Album Review: Julia Brown – To Be Close To You

[Birdtapes; 2013]

Sixteen minutes isn’t a whole lot of time to get your point across, but that’s how much time Julia Brown have allowed themselves on To Be Close to You. The efficiency speaks for itself. The Maryland-based trio’s debut crams an LP worth of ideas, and a touching, loosely-threaded plot, into the length of an EP. It’s an intimate confession, revealed as haphazardly as you would swap stories with a close friend, pouring its innermost thoughts directly into your eardrums.

Although it was recorded with a boom box, To Be Close to You is as pretty as it is unassuming. This is the musical equivalent of found footage, thanks to the grainy, jerrybuilt production. At times, it almost feels like you have been eavesdropping or picking up an errant radio signal. The song titles on To Be Close to You are tied to particular memories and moments. Boy sees girl, boy is too shy to meet girl, boy gets girl and wants nothing more than to be with girl, boy loses girl, boy gets sad, boy dons wig to be closer to her. The usual.

Julia Brown convey these feelings without saying much at all. The words on “i’m falling in love,” the album’s minute-long opener are charming and relatable, but it’s the meaning beyond the words where To Be Close To You finds much of its power. The emotional punch of the album hinges on the narrative, but the music is so lovably ramshackle that it feel essential to the story as well. Even with all the sundry influences, there’s a strong sense of self. Seven Swans­-era Sufjan rears his head on “library,” while the guitars “how i spent my summer” sound like a slightly stoned Joni Mitchell.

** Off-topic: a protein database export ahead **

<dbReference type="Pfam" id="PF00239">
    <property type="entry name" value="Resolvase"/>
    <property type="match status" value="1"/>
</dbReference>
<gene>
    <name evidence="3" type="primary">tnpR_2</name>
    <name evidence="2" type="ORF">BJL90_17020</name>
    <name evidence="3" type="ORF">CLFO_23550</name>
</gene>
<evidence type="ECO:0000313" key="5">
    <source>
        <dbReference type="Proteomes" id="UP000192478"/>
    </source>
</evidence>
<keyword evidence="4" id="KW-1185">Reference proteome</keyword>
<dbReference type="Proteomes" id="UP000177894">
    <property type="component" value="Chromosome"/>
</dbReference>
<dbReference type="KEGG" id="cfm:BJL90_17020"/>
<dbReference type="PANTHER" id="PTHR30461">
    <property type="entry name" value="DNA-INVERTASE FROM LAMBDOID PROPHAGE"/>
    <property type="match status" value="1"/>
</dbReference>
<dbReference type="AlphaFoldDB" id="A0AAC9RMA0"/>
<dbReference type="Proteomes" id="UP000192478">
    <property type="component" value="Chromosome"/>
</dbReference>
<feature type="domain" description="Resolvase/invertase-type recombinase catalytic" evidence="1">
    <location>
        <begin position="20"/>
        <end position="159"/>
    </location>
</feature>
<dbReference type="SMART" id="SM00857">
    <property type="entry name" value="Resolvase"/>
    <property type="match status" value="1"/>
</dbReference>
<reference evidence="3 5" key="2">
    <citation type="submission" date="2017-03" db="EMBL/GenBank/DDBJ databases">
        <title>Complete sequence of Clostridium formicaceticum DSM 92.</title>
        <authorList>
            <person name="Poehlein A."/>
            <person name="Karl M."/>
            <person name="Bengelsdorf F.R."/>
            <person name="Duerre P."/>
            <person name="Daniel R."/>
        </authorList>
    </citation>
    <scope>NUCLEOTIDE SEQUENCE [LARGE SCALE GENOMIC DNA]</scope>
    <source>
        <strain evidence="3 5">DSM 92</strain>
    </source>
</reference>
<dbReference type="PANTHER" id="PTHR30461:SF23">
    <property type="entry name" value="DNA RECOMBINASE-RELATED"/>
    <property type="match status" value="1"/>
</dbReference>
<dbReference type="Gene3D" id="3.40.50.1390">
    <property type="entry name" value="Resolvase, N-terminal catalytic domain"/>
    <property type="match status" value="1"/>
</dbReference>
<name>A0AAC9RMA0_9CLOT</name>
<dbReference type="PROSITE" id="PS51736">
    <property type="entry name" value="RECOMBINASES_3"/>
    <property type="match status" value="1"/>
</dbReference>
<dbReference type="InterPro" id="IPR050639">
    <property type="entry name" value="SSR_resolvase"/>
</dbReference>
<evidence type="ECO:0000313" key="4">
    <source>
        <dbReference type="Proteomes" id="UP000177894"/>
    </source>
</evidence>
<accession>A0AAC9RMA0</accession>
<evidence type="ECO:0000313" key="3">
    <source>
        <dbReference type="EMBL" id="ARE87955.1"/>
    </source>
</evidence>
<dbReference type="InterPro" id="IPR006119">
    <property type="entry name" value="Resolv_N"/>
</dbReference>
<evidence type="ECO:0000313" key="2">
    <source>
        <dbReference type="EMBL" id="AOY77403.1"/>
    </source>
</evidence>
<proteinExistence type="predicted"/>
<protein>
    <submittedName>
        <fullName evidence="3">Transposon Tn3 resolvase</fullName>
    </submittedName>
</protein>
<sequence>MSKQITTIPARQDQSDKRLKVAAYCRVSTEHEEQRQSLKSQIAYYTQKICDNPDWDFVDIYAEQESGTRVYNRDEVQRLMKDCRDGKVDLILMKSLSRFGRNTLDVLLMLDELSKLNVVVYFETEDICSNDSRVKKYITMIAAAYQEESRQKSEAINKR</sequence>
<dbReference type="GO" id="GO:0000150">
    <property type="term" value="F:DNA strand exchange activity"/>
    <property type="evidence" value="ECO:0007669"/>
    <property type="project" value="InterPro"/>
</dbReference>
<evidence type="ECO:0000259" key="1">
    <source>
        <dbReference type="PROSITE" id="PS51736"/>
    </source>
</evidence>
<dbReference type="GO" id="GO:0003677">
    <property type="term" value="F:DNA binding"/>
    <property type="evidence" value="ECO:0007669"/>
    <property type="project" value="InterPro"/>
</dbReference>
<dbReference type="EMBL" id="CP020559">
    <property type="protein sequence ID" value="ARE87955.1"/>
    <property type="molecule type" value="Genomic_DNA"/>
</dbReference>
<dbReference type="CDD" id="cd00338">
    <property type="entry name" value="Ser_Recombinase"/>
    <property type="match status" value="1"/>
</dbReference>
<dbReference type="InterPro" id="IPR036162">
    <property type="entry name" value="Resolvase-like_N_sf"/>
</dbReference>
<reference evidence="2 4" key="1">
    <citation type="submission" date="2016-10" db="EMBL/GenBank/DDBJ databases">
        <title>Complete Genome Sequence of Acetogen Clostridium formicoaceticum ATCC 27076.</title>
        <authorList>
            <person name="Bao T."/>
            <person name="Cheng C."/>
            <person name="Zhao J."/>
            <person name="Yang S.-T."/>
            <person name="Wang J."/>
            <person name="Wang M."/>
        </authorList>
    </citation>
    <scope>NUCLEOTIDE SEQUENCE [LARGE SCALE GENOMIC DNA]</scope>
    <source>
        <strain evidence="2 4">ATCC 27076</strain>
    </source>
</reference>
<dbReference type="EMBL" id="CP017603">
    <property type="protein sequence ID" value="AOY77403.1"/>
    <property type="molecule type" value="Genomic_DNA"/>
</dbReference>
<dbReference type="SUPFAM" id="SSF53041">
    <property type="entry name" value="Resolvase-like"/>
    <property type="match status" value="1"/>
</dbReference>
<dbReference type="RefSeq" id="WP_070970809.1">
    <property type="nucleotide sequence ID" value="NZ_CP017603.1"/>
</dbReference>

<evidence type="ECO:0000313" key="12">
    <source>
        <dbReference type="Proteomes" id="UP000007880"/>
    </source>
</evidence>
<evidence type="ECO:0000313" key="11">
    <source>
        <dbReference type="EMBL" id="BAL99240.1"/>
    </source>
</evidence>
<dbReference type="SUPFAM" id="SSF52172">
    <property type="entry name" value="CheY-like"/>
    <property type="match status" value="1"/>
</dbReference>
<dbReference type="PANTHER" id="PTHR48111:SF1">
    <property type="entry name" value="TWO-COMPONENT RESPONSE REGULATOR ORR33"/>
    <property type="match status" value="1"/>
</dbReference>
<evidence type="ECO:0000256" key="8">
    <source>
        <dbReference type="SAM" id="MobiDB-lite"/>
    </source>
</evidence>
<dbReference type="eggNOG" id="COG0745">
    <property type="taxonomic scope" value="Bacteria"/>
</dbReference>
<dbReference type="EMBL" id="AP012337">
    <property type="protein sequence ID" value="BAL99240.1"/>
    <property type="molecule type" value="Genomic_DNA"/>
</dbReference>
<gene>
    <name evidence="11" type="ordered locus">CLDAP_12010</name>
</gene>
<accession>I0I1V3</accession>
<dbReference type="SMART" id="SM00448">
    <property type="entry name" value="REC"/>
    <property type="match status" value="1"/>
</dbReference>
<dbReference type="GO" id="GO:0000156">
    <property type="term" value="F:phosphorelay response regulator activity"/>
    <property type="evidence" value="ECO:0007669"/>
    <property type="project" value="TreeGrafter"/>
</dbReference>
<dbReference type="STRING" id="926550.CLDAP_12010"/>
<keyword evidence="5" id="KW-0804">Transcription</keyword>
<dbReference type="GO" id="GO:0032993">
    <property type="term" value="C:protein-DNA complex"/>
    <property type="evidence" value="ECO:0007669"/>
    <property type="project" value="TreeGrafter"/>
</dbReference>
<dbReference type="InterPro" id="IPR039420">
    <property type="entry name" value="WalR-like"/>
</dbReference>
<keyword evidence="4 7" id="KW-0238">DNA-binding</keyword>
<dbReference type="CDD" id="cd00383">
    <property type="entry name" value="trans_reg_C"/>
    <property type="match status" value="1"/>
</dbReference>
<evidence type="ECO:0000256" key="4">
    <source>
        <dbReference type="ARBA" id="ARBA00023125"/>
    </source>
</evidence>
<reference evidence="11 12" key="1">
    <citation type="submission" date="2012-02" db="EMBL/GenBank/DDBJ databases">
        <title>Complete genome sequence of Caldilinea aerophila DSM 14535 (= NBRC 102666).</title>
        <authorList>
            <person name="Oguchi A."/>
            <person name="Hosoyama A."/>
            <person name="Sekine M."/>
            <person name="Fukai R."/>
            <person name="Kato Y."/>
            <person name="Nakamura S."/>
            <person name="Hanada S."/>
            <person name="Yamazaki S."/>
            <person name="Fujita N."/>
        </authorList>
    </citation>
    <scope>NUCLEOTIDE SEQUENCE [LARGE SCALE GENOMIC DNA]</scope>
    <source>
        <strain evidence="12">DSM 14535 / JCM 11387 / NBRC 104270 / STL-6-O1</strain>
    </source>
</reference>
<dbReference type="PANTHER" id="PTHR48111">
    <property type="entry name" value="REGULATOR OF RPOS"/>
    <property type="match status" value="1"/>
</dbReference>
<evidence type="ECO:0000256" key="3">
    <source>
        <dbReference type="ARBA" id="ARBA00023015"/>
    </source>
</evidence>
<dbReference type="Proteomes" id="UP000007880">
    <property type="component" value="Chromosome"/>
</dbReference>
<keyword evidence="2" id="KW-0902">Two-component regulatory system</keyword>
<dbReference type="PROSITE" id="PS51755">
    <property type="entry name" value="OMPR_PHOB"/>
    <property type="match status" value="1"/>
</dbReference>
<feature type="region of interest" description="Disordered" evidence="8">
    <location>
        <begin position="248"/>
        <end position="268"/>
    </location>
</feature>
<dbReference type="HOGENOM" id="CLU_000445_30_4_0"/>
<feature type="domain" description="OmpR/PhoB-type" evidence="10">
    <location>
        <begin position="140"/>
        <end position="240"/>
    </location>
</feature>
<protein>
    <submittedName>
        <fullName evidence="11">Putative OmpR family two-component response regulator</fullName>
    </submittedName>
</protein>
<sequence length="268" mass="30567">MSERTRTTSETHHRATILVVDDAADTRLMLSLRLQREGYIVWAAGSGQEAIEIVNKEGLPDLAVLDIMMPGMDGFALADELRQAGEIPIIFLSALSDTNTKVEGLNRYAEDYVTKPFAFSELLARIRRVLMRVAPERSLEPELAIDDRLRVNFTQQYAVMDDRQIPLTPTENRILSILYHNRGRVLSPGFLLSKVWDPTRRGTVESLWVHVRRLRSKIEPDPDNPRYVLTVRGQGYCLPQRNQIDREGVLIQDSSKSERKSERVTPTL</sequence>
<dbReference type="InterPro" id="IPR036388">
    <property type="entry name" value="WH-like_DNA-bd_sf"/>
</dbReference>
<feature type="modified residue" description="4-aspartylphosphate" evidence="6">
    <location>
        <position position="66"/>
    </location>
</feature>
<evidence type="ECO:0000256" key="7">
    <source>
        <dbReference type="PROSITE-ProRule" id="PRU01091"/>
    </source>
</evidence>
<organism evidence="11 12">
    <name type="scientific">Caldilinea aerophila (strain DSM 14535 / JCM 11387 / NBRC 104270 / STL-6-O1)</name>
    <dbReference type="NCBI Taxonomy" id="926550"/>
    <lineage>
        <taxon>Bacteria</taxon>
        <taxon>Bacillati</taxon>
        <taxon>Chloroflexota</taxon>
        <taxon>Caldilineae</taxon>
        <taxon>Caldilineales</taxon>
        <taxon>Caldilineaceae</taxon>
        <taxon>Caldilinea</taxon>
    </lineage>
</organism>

The leader behind Julia Brown, Sam Ray (formerly of Teen Suicide, amongst other solo efforts), is delivering a very personal story, but To Be Close to You plays out like it could be your story. There’s a universality to the emotions, a continuous sense of displacement, like losing something you hoped that you might be able to hang onto for longer. There are moments of tenderness, humour, and pathos, all inter-spliced with one another, delivered with thoughtful memories. It marks a time where things were messy and confusing; and you’d still trade anything to relive them. The worst thing about To Be Close To You is that you’ll want more.